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value assessment

A personal introduction to the Value Assessment Program by the author of Business Management by Portfolio, contributing author of Contemporary Management Principles and creator of this value assessment, Louis Botha.

Louis Botha

Managing Director of Davis & Dean

Over the years I have trained many prospective and seasoned leaders as well as managers in project management. I have always encouraged the trainees to position themselves to learn leadership, management and teamwork skills. These skills are all learnable skills that anyone can master by practicing them until they become a habit.

In our discussions about inspiring leadership it became evident that:

  • We all have our own role models who we strive to emulate
  • We follow leaders who appeal to us
  • These leaders bring out the best in us without them even trying
  • We find ourselves motivated by their Vision and the course they set for themselves. (For example: It is easy to relate this to our school days where we did our best work effortlessly, in the classes of the teachers we liked and maybe without realizing it, continued doing so in our careers)

What exactly do we look for in leaders and what makes us follow these leaders?
Observing leaders over many years I’ve come to realize that it is easy to follow and learn from:

  • People we like
  • People with values and principles we can relate to
  • People with a Vision of a possible future that holds potential and promise for us


During business and strategic planning sessions, organizations adopt values during the formulation of a value statement. These values are publicly voiced in their company motto, yet seldom brought alive in their actual working environments.

Why is a Value Assesment Program important?

  • Values proposed by individuals in an organization are aligned to a business model
  • Such values are not necessarily in sync with the core values of each individual at various business touchpoints
  • What is the impact of this on the ground? This results in a “disconnect”; or non-adherence to values on the ground. (For example: Organization, after specifying its values expects value-aligned performance. In reality actual on-the-ground behavior and performance is often un-aligned and a hit-and-miss or a misunderstanding of and/or misapplication of the values)
  • An employee cannot align himself to values that are not intrinsically and congruently his own values too
  • Does this affect the short, medium and long-term performance of our Organizations? Yes, absolutely!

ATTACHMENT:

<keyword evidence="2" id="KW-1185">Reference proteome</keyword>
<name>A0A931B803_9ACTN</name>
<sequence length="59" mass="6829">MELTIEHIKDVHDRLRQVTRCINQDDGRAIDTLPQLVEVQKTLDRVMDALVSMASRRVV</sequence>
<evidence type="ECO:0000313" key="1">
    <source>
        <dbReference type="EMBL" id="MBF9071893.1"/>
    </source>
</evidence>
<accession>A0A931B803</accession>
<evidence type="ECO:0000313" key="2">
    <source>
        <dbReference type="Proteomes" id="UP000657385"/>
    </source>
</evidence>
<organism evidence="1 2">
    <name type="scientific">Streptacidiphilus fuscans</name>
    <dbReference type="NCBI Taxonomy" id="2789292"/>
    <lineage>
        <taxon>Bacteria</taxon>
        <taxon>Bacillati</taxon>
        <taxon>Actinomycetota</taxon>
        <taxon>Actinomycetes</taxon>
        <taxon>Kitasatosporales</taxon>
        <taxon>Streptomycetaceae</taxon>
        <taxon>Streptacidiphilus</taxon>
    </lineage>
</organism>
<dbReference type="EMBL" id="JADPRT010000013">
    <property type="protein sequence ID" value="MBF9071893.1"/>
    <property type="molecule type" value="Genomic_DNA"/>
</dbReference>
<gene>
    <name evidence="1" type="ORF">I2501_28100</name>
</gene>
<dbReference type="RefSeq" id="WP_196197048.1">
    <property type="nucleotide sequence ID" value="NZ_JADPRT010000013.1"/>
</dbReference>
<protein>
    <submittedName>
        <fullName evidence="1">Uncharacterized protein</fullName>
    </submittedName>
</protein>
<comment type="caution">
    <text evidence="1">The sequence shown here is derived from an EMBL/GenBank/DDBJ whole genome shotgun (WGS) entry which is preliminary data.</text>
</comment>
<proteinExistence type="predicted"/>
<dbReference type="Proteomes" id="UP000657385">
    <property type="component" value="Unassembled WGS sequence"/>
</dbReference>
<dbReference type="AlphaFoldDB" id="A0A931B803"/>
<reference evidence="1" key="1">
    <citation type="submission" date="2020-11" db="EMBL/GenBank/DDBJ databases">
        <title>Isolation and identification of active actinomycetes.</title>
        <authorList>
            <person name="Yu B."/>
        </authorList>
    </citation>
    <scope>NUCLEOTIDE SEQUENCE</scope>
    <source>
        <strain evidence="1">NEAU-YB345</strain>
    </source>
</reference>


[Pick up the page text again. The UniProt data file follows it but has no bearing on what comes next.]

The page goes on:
What are these values and how does this make us different?

  • Values are principles and beliefs that we deem to be of personal importance. These values are uniquely individual
  • These values influence our behavior or attitude towards something or someone and even our way of life
  • Every person has a set of core values that has taken shape through life experiences, influenced by parents, family, peers, teachers, religion and the society we live in. Therefore, by the time a person enters into an Organization, these values have already been influenced and shaped to lesser or more degrees by his environment, his life-road, experience, sufferings and goals
  • The values we embrace as leaders and management influence the attitude and behavior of the people who work with us. To this view, it is interesting to note the difference between an engineer and an accountant. The engineer will drive technology and precision whereas the accountant will be profit driven. These values will then be reflected in the culture of their organizations.

We use the Value Assessment Program to:

  • Identify own values
  • Identify the values of Colleagues and Team members
  • Identify values of the Organization as a whole
  • Knowledge leads to understanding. This understanding brings authenticity, realness, insight, tolerance and respect into working relationships. This helps to build bridges on common ground to align everyone toward organizational Vision
  • Explain the import and “on-the-ground” significance of organizational values on attitude and performance towards colleagues, tasks and customers
  • and many other benefits

On a personal note

At the age of 35, a chain of events sent me on a course of self-awareness, personal development and self-actualization resulting in a conscious decision to lose my ego.

I learnt that the world is not always right and that I too, am not always right, and that we have a need for each other. The result being, that today I am comfortable with myself and live in harmony with the world. Having achieved balance, belonging and a sense of calm, I felt a deep-seated need to make a positive difference to the world.

People are the greatest assets and the heart of every organization. After much thought, I developed a process to help people to identify their core values.

My core values are: Making a difference, humility and integrity.

To achieve a better understanding of your personal values, to discover, through a set of questions and choices, what your core values are requires an investment of only R599. To request an assessment simply follow the link below.

I would also like to take this opportunity to assure you that the discoveries you make through this process are strictly confidential and will not be shared with anybody, except the intended recipient.